The Midrash teaches that Moshe found the parsha of shekalim difficult to understand. Hashem responded by showing him a “matbe’a shel eish” pulled from under his throne. The Midrash is ambiguous – what did Moshe find hard to understand and how did Hashem’s response allay his concern? – and it leaves the door open to various interpretations.
The Sefas Emes explains: Machatzis hashekel was an equalizer. No matter how rich or poor you were, you had to give exactly half a shekel, no more and no less. This was the point which troubled Moshe. Are the poor man and the rich, the stingy miser and the benevolent “nediv lev” really cut from the same cloth? How can all people be expected to give exactly the same amount, to be counted the same way, as if on some level all are equal? Especially in our day and age, where our community is so splintered, with so many divergent viewpoints on anything and everything, does it make sense to speak of commonality in any sense of the word?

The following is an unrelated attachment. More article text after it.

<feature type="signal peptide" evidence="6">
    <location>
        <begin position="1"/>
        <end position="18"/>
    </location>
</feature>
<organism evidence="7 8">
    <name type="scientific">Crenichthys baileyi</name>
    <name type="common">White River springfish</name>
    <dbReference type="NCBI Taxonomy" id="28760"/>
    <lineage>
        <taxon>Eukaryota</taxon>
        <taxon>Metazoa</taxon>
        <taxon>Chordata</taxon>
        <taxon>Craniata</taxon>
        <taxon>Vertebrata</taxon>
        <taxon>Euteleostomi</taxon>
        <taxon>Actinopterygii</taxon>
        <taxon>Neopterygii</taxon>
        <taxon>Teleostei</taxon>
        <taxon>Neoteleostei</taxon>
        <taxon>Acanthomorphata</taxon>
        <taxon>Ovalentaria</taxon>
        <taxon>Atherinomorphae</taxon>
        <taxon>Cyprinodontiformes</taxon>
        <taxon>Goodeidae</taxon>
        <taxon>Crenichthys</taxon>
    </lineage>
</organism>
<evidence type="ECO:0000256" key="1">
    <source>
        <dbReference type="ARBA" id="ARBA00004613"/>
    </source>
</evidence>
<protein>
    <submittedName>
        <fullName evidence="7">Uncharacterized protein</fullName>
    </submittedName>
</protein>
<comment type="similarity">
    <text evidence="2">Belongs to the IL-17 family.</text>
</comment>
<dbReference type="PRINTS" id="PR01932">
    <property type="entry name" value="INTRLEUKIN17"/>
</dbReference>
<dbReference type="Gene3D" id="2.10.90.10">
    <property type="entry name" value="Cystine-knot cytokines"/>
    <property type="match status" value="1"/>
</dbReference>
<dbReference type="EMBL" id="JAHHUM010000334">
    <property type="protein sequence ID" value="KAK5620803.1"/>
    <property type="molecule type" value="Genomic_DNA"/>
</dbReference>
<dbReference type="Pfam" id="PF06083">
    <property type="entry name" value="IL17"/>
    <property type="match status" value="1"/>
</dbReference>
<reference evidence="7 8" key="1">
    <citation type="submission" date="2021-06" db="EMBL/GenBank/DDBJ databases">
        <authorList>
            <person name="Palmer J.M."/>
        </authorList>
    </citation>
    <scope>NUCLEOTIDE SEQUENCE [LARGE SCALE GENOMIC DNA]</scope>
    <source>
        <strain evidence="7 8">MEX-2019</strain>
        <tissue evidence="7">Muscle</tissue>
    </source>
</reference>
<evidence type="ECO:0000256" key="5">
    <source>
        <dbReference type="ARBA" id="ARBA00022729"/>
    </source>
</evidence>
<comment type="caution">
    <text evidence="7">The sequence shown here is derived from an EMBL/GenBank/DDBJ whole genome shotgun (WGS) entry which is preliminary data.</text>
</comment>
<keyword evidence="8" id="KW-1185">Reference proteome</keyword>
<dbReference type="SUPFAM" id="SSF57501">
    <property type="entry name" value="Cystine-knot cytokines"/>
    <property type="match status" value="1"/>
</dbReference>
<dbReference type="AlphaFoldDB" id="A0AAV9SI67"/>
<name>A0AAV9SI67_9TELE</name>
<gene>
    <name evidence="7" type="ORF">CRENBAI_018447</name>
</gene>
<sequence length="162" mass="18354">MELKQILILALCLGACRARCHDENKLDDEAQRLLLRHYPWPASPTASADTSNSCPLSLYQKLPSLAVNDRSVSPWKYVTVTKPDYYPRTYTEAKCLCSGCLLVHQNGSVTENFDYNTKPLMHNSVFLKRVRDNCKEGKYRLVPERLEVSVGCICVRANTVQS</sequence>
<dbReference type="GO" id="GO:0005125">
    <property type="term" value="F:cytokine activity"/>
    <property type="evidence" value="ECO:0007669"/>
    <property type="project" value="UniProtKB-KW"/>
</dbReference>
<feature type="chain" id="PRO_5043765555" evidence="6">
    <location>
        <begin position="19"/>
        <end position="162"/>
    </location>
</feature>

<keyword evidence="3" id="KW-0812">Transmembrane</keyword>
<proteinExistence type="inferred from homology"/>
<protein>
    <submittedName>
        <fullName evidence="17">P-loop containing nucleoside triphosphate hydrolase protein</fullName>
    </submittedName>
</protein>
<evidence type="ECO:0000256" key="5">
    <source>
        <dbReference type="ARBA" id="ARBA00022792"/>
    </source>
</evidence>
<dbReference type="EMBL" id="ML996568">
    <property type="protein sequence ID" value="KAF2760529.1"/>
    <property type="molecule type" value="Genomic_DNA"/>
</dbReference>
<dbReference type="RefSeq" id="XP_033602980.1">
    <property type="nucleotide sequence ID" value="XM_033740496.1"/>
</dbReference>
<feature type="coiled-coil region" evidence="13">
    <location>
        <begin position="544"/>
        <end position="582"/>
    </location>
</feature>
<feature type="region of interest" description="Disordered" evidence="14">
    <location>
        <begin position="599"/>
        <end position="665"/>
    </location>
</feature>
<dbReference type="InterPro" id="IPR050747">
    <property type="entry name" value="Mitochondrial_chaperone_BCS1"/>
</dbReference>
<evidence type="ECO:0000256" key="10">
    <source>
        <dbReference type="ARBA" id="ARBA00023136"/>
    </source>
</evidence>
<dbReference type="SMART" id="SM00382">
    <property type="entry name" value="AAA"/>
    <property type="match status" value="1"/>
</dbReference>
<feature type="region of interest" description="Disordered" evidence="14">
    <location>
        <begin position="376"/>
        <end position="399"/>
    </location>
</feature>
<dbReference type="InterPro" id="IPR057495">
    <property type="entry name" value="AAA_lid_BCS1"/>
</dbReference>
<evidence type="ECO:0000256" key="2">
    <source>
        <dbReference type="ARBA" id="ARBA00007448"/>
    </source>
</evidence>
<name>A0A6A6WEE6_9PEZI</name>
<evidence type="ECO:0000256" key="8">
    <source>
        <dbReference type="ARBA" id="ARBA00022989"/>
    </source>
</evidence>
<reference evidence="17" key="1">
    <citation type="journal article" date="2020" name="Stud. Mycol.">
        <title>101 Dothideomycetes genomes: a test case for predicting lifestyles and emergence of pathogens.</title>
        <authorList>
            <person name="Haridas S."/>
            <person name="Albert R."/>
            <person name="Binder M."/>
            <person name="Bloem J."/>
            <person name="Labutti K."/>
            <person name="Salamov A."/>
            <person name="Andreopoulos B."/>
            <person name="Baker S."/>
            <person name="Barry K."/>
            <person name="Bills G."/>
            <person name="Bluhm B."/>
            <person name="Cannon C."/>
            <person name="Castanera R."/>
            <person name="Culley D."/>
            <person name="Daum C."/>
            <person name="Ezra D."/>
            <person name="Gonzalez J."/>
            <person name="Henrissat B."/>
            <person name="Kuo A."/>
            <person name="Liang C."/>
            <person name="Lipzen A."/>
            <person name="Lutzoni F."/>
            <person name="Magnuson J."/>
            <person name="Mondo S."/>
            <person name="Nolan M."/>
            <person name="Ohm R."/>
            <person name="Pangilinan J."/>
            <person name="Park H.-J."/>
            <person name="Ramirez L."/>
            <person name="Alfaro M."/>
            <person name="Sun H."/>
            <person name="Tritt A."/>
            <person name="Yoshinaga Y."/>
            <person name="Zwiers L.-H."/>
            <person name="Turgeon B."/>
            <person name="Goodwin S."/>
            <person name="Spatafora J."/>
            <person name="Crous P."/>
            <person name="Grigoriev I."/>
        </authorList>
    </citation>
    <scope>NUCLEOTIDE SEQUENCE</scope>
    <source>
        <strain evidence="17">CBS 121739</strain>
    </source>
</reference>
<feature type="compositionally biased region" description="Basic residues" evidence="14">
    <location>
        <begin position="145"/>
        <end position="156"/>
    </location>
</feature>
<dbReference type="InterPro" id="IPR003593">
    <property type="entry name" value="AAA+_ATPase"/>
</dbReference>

להגיד גדולתו של מלך מלכי המלכים, הקדוש ברוך הוא, שאדם טובע מאה מטבעות בחותם אחד, וכולן דומין זה לזה, מלך מלכי המלכים הקדוש ברוך הוא טובע את כל האדם בחותמו של אדם הראשון, ואין אחד מהם דומה לחברו. לפיכך לכל אחד ואחד לומר, בשבילי נברא העולם.
The Mishna in Sanhedrin (4:5) teaches that Hashem was “tove’a” all humanity with one common stamp. The word “matbe’a” used by the Mishna shares the same root as this word “tove’a” used in the Mishna. It was this commonality which Hashem showed Moshe in response to his questions. As different as we appear on the surface, underneath it all we do share a common core. The Midrash refers to a “matbe’a shel eish,” a burning stamp, because as different as how we act, how we speak, how we think, there is an inextinguishable spark of common goodness that lies in the heart.